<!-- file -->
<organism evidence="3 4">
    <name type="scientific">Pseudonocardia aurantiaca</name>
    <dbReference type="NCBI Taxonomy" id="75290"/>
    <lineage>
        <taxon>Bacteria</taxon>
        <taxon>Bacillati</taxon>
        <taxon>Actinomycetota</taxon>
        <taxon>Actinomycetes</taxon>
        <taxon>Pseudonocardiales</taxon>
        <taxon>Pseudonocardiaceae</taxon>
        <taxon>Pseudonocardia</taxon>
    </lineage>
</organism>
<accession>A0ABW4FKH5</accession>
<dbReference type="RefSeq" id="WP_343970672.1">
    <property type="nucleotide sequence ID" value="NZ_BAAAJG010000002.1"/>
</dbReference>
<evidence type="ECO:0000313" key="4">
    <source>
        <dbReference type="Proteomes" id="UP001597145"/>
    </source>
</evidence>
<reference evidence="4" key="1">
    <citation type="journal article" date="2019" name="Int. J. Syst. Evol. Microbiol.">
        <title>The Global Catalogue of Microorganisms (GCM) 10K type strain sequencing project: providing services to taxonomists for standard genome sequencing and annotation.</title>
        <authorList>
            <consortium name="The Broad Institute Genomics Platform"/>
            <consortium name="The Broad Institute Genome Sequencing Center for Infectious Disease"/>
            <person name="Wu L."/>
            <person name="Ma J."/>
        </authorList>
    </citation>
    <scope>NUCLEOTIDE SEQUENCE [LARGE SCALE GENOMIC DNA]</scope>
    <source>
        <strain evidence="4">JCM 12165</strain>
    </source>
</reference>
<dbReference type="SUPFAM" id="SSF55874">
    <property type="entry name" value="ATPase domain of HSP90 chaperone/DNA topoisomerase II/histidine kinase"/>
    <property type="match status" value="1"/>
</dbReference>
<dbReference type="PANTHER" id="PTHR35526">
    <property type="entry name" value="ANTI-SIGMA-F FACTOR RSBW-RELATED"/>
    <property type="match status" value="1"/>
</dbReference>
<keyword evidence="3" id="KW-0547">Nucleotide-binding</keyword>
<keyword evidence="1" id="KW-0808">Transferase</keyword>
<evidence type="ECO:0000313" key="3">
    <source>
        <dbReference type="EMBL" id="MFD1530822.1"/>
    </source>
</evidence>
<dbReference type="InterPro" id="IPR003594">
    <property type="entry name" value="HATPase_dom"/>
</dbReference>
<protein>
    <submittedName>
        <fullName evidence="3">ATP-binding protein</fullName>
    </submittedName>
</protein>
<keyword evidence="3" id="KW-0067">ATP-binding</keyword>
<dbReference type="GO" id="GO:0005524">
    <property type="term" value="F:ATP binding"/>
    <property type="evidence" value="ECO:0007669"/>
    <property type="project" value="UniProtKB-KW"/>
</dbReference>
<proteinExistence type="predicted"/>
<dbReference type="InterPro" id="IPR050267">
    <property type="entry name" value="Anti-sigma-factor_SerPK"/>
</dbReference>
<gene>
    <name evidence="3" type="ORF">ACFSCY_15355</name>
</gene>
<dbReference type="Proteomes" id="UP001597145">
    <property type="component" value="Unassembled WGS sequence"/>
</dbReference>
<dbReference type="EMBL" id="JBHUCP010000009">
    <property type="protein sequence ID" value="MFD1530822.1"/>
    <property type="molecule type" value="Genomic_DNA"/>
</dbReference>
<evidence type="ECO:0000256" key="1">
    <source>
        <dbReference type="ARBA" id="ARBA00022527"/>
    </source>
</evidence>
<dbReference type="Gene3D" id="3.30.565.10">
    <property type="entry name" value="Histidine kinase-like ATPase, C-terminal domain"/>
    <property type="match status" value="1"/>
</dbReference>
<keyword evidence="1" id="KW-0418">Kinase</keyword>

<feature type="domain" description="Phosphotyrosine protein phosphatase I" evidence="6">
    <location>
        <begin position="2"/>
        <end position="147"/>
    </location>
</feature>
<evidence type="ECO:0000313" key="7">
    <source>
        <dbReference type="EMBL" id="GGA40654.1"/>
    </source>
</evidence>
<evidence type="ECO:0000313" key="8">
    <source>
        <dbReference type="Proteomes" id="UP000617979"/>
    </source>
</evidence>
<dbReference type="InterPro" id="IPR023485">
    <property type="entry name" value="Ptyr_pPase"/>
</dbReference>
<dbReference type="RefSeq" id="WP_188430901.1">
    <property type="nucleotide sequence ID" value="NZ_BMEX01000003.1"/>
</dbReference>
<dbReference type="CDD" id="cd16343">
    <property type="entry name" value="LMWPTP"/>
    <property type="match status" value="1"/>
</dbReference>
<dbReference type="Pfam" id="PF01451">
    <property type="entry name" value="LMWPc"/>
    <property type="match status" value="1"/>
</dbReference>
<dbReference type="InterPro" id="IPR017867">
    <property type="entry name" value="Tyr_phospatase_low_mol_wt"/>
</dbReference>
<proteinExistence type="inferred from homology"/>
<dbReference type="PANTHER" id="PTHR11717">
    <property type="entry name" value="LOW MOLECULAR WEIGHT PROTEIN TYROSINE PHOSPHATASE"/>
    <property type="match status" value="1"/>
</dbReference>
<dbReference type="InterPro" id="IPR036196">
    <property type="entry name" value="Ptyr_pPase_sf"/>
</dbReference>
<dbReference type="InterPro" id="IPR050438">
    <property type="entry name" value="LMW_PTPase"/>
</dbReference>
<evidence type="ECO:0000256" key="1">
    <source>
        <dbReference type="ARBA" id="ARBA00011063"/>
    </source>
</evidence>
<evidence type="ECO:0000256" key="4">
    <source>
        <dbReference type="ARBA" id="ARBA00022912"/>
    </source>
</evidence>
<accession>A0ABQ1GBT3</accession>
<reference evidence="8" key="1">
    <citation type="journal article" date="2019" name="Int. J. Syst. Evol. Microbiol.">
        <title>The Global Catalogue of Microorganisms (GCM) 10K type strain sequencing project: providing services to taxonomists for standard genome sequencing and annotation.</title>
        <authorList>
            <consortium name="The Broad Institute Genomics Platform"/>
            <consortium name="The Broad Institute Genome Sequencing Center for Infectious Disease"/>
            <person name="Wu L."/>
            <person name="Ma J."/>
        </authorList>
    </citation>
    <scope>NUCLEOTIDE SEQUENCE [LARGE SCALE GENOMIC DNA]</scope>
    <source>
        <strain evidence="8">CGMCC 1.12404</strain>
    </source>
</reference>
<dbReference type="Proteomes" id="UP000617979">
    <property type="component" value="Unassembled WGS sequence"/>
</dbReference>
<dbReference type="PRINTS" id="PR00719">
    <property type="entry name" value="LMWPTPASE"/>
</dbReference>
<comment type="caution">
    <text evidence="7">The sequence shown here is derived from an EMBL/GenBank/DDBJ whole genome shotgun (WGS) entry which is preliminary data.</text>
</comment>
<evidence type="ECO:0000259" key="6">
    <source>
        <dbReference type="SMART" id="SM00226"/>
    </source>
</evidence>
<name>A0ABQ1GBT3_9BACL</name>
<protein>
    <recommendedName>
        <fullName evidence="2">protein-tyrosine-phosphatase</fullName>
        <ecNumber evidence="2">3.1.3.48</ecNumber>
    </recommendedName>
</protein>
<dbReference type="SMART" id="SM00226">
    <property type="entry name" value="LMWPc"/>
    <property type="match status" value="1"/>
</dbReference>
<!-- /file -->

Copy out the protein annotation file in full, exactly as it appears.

<organism evidence="3 4">
    <name type="scientific">Pseudonocardia aurantiaca</name>
    <dbReference type="NCBI Taxonomy" id="75290"/>
    <lineage>
        <taxon>Bacteria</taxon>
        <taxon>Bacillati</taxon>
        <taxon>Actinomycetota</taxon>
        <taxon>Actinomycetes</taxon>
        <taxon>Pseudonocardiales</taxon>
        <taxon>Pseudonocardiaceae</taxon>
        <taxon>Pseudonocardia</taxon>
    </lineage>
</organism>
<accession>A0ABW4FKH5</accession>
<dbReference type="RefSeq" id="WP_343970672.1">
    <property type="nucleotide sequence ID" value="NZ_BAAAJG010000002.1"/>
</dbReference>
<evidence type="ECO:0000313" key="4">
    <source>
        <dbReference type="Proteomes" id="UP001597145"/>
    </source>
</evidence>
<reference evidence="4" key="1">
    <citation type="journal article" date="2019" name="Int. J. Syst. Evol. Microbiol.">
        <title>The Global Catalogue of Microorganisms (GCM) 10K type strain sequencing project: providing services to taxonomists for standard genome sequencing and annotation.</title>
        <authorList>
            <consortium name="The Broad Institute Genomics Platform"/>
            <consortium name="The Broad Institute Genome Sequencing Center for Infectious Disease"/>
            <person name="Wu L."/>
            <person name="Ma J."/>
        </authorList>
    </citation>
    <scope>NUCLEOTIDE SEQUENCE [LARGE SCALE GENOMIC DNA]</scope>
    <source>
        <strain evidence="4">JCM 12165</strain>
    </source>
</reference>
<dbReference type="SUPFAM" id="SSF55874">
    <property type="entry name" value="ATPase domain of HSP90 chaperone/DNA topoisomerase II/histidine kinase"/>
    <property type="match status" value="1"/>
</dbReference>
<dbReference type="PANTHER" id="PTHR35526">
    <property type="entry name" value="ANTI-SIGMA-F FACTOR RSBW-RELATED"/>
    <property type="match status" value="1"/>
</dbReference>
<keyword evidence="3" id="KW-0547">Nucleotide-binding</keyword>
<keyword evidence="1" id="KW-0808">Transferase</keyword>
<evidence type="ECO:0000313" key="3">
    <source>
        <dbReference type="EMBL" id="MFD1530822.1"/>
    </source>
</evidence>
<dbReference type="InterPro" id="IPR003594">
    <property type="entry name" value="HATPase_dom"/>
</dbReference>
<protein>
    <submittedName>
        <fullName evidence="3">ATP-binding protein</fullName>
    </submittedName>
</protein>
<keyword evidence="3" id="KW-0067">ATP-binding</keyword>
<dbReference type="GO" id="GO:0005524">
    <property type="term" value="F:ATP binding"/>
    <property type="evidence" value="ECO:0007669"/>
    <property type="project" value="UniProtKB-KW"/>
</dbReference>
<proteinExistence type="predicted"/>
<dbReference type="InterPro" id="IPR050267">
    <property type="entry name" value="Anti-sigma-factor_SerPK"/>
</dbReference>
<gene>
    <name evidence="3" type="ORF">ACFSCY_15355</name>
</gene>
<dbReference type="Proteomes" id="UP001597145">
    <property type="component" value="Unassembled WGS sequence"/>
</dbReference>
<dbReference type="EMBL" id="JBHUCP010000009">
    <property type="protein sequence ID" value="MFD1530822.1"/>
    <property type="molecule type" value="Genomic_DNA"/>
</dbReference>
<evidence type="ECO:0000256" key="1">
    <source>
        <dbReference type="ARBA" id="ARBA00022527"/>
    </source>
</evidence>
<dbReference type="Gene3D" id="3.30.565.10">
    <property type="entry name" value="Histidine kinase-like ATPase, C-terminal domain"/>
    <property type="match status" value="1"/>
</dbReference>
<keyword evidence="1" id="KW-0418">Kinase</keyword>

<feature type="domain" description="Phosphotyrosine protein phosphatase I" evidence="6">
    <location>
        <begin position="2"/>
        <end position="147"/>
    </location>
</feature>
<evidence type="ECO:0000313" key="7">
    <source>
        <dbReference type="EMBL" id="GGA40654.1"/>
    </source>
</evidence>
<evidence type="ECO:0000313" key="8">
    <source>
        <dbReference type="Proteomes" id="UP000617979"/>
    </source>
</evidence>
<dbReference type="InterPro" id="IPR023485">
    <property type="entry name" value="Ptyr_pPase"/>
</dbReference>
<dbReference type="RefSeq" id="WP_188430901.1">
    <property type="nucleotide sequence ID" value="NZ_BMEX01000003.1"/>
</dbReference>
<dbReference type="CDD" id="cd16343">
    <property type="entry name" value="LMWPTP"/>
    <property type="match status" value="1"/>
</dbReference>
<dbReference type="Pfam" id="PF01451">
    <property type="entry name" value="LMWPc"/>
    <property type="match status" value="1"/>
</dbReference>
<dbReference type="InterPro" id="IPR017867">
    <property type="entry name" value="Tyr_phospatase_low_mol_wt"/>
</dbReference>
<proteinExistence type="inferred from homology"/>
<dbReference type="PANTHER" id="PTHR11717">
    <property type="entry name" value="LOW MOLECULAR WEIGHT PROTEIN TYROSINE PHOSPHATASE"/>
    <property type="match status" value="1"/>
</dbReference>
<dbReference type="InterPro" id="IPR036196">
    <property type="entry name" value="Ptyr_pPase_sf"/>
</dbReference>
<dbReference type="InterPro" id="IPR050438">
    <property type="entry name" value="LMW_PTPase"/>
</dbReference>
<evidence type="ECO:0000256" key="1">
    <source>
        <dbReference type="ARBA" id="ARBA00011063"/>
    </source>
</evidence>
<evidence type="ECO:0000256" key="4">
    <source>
        <dbReference type="ARBA" id="ARBA00022912"/>
    </source>
</evidence>
<accession>A0ABQ1GBT3</accession>
<reference evidence="8" key="1">
    <citation type="journal article" date="2019" name="Int. J. Syst. Evol. Microbiol.">
        <title>The Global Catalogue of Microorganisms (GCM) 10K type strain sequencing project: providing services to taxonomists for standard genome sequencing and annotation.</title>
        <authorList>
            <consortium name="The Broad Institute Genomics Platform"/>
            <consortium name="The Broad Institute Genome Sequencing Center for Infectious Disease"/>
            <person name="Wu L."/>
            <person name="Ma J."/>
        </authorList>
    </citation>
    <scope>NUCLEOTIDE SEQUENCE [LARGE SCALE GENOMIC DNA]</scope>
    <source>
        <strain evidence="8">CGMCC 1.12404</strain>
    </source>
</reference>
<dbReference type="Proteomes" id="UP000617979">
    <property type="component" value="Unassembled WGS sequence"/>
</dbReference>
<dbReference type="PRINTS" id="PR00719">
    <property type="entry name" value="LMWPTPASE"/>
</dbReference>
<comment type="caution">
    <text evidence="7">The sequence shown here is derived from an EMBL/GenBank/DDBJ whole genome shotgun (WGS) entry which is preliminary data.</text>
</comment>
<evidence type="ECO:0000259" key="6">
    <source>
        <dbReference type="SMART" id="SM00226"/>
    </source>
</evidence>
<name>A0ABQ1GBT3_9BACL</name>
<protein>
    <recommendedName>
        <fullName evidence="2">protein-tyrosine-phosphatase</fullName>
        <ecNumber evidence="2">3.1.3.48</ecNumber>
    </recommendedName>
</protein>
<dbReference type="SMART" id="SM00226">
    <property type="entry name" value="LMWPc"/>
    <property type="match status" value="1"/>
</dbReference>